Another MA read, and, in all honesty, another struggle to get through to the end. Peace’s novel is a week-by-week account of the Miners’ Strikes, told with such intensity that reading it becomes an almost physical act. There are two narratives running parallel to each other – I don’t know if this is the done thing, but I read the ‘main’ one through to the end and then went back and read the second, shorter, and, for me at least, more accessible, narrative. I’d be interested to know if anyone read both simultaneously, and if that added anything. Peace’s novel has been described as ‘the literary equivalent of the epic events it commemorates’ (Guardian review), and I definitely felt as if I had ‘lived through’ something on finishing the book, rather than just read a novel. I’m not sure I will be reading more of Peace’s work, though: I feel like ‘I survived’ isn’t the best reaction to have to a book.
Purple Hibiscus by Chimamanda Ngozi Adichie (2004)
Having read Half of a Yellow Sun a while back, which was one of the best books I have read in a long time, I thought I would go back to Adichie’s first novel. It tells the story, in the first person, of fifteen year old Kambili, daughter of a wealthy and respected Nigerian businessman who is a tyrant and religious fanatic at home. This is a much quieter, more subdued novel than Half of a Yellow Sun, much more domestic in its themes, and I have to admit, I found the main character frustratingly passive. Her hero-worship of her father in particular made me side with the other characters in the novel, those who take a more critical view, such as her brother Jaja and her auntie Ifeoma, and I found myself wanting to hear them speak rather than Kambili.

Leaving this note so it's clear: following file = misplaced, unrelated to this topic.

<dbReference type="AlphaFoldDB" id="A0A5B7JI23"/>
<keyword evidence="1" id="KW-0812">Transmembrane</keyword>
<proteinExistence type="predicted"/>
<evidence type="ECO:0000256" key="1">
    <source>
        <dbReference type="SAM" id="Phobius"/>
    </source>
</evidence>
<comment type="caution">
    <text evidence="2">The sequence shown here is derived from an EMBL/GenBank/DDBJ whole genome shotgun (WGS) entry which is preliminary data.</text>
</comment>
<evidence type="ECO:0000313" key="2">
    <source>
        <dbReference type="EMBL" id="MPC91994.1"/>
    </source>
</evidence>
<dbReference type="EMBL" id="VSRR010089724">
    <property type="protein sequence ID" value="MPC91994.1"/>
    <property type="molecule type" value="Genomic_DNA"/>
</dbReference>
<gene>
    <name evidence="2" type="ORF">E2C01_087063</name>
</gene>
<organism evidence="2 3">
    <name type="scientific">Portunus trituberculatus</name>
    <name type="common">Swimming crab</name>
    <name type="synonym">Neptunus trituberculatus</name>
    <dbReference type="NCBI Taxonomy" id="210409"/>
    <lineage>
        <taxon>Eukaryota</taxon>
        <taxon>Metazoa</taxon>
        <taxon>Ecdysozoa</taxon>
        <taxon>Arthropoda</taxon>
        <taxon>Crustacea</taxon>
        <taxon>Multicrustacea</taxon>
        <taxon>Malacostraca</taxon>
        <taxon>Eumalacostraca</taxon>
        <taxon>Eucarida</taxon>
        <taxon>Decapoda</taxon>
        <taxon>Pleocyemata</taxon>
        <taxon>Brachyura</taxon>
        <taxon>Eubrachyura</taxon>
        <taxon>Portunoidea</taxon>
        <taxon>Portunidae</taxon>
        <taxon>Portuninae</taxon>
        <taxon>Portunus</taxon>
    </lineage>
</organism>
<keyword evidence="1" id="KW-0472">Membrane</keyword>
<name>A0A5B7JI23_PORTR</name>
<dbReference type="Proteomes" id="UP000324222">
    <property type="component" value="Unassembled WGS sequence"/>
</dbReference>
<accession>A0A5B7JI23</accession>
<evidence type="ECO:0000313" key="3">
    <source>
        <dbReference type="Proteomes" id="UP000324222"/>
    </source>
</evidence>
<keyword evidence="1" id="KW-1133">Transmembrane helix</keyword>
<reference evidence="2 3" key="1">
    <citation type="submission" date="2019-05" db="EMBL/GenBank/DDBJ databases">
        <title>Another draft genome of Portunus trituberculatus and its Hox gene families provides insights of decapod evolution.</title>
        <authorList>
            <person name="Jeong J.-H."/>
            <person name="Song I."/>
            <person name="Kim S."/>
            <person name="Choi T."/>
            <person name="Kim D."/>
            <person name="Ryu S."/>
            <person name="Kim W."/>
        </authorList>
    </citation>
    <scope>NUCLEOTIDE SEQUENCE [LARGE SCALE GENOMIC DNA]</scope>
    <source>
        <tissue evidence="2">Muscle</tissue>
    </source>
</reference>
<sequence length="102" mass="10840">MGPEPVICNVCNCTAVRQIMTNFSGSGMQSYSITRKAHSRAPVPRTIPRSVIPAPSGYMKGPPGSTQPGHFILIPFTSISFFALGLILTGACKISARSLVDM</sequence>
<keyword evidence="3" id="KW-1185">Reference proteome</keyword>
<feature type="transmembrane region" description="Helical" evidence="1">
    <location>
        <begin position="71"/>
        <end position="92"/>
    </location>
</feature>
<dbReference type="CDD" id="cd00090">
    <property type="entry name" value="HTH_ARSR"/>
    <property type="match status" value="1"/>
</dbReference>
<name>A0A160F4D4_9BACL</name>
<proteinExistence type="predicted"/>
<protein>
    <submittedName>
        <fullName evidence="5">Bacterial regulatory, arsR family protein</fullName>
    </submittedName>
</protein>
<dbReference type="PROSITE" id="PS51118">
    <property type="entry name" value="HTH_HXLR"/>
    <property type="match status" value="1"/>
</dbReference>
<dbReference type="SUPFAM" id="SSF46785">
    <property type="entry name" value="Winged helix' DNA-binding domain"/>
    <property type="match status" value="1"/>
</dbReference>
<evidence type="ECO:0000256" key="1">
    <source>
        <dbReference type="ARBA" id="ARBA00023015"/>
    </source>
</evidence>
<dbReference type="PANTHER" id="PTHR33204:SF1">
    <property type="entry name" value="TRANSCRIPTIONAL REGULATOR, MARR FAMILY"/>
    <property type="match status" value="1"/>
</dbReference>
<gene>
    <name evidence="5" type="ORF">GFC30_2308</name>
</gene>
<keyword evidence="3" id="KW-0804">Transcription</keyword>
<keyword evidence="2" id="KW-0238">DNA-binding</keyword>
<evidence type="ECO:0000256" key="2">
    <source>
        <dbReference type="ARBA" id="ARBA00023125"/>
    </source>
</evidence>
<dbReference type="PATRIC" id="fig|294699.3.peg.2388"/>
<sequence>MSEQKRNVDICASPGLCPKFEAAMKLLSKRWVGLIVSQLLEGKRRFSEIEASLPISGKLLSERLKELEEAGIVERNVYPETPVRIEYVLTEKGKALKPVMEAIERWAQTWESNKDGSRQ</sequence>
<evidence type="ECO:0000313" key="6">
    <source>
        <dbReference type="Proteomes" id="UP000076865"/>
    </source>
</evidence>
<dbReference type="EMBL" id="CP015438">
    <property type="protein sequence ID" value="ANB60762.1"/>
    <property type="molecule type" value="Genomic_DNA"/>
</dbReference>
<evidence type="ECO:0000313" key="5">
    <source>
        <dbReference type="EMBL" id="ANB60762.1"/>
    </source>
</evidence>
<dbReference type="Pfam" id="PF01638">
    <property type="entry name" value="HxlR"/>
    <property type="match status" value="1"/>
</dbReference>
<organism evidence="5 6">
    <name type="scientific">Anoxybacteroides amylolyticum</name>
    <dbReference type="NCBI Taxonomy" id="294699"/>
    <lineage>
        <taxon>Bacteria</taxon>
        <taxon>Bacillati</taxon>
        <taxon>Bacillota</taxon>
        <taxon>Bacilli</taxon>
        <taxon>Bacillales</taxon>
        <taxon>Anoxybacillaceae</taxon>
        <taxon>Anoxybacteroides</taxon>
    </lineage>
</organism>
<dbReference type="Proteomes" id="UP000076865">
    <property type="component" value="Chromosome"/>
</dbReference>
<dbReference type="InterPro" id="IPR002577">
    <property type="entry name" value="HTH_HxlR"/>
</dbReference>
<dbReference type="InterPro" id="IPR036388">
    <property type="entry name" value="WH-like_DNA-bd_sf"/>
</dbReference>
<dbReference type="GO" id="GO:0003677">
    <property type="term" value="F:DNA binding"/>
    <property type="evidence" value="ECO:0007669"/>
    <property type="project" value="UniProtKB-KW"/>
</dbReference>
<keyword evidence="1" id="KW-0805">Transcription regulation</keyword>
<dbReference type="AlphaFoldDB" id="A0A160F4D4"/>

Having said that, the story is extremely well-told (like Waters, Adichie plays around with the chronology, so that we are presented with four sections: ‘Palm Sunday’, ‘Before Palm Sunday’, ‘After Palm Sunday’ and ‘The Present’) and her language is just the sort of prose I enjoy, clean without being too spare, descriptive without being overwritten. Her book of short stories, The Thing Around My Neck, arrived from Amazon today – I’m looking forward to seeing what Adichie does with the short story form.